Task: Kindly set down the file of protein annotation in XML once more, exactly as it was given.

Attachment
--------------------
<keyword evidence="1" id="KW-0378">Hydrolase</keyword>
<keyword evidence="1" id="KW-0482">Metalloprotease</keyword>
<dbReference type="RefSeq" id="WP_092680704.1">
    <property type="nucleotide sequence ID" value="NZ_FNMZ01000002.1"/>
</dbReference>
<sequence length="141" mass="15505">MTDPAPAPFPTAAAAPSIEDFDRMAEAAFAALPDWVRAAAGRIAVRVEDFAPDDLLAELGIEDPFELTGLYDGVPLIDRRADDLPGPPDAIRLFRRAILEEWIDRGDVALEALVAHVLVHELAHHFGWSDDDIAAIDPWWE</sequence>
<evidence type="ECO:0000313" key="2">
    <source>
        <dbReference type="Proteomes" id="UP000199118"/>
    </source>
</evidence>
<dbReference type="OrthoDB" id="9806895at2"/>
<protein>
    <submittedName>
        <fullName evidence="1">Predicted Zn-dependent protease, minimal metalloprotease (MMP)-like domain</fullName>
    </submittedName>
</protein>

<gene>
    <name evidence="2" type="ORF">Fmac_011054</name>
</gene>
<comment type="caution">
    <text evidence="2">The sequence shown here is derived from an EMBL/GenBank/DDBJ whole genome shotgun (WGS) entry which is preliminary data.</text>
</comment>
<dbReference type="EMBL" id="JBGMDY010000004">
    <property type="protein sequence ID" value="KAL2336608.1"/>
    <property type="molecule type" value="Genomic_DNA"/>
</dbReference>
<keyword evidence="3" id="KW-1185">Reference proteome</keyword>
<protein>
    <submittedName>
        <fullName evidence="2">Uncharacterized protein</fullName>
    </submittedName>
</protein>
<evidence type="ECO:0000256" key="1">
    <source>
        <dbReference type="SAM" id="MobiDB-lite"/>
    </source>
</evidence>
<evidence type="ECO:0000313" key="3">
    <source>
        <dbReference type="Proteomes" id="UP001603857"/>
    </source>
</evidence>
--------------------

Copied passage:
<keyword evidence="1" id="KW-0378">Hydrolase</keyword>
<keyword evidence="1" id="KW-0482">Metalloprotease</keyword>
<dbReference type="RefSeq" id="WP_092680704.1">
    <property type="nucleotide sequence ID" value="NZ_FNMZ01000002.1"/>
</dbReference>
<sequence length="141" mass="15505">MTDPAPAPFPTAAAAPSIEDFDRMAEAAFAALPDWVRAAAGRIAVRVEDFAPDDLLAELGIEDPFELTGLYDGVPLIDRRADDLPGPPDAIRLFRRAILEEWIDRGDVALEALVAHVLVHELAHHFGWSDDDIAAIDPWWE</sequence>
<evidence type="ECO:0000313" key="2">
    <source>
        <dbReference type="Proteomes" id="UP000199118"/>
    </source>
</evidence>
<dbReference type="OrthoDB" id="9806895at2"/>
<protein>
    <submittedName>
        <fullName evidence="1">Predicted Zn-dependent protease, minimal metalloprotease (MMP)-like domain</fullName>
    </submittedName>
</protein>

<gene>
    <name evidence="2" type="ORF">Fmac_011054</name>
</gene>
<comment type="caution">
    <text evidence="2">The sequence shown here is derived from an EMBL/GenBank/DDBJ whole genome shotgun (WGS) entry which is preliminary data.</text>
</comment>
<dbReference type="EMBL" id="JBGMDY010000004">
    <property type="protein sequence ID" value="KAL2336608.1"/>
    <property type="molecule type" value="Genomic_DNA"/>
</dbReference>
<keyword evidence="3" id="KW-1185">Reference proteome</keyword>
<protein>
    <submittedName>
        <fullName evidence="2">Uncharacterized protein</fullName>
    </submittedName>
</protein>
<evidence type="ECO:0000256" key="1">
    <source>
        <dbReference type="SAM" id="MobiDB-lite"/>
    </source>
</evidence>
<evidence type="ECO:0000313" key="3">
    <source>
        <dbReference type="Proteomes" id="UP001603857"/>
    </source>
</evidence>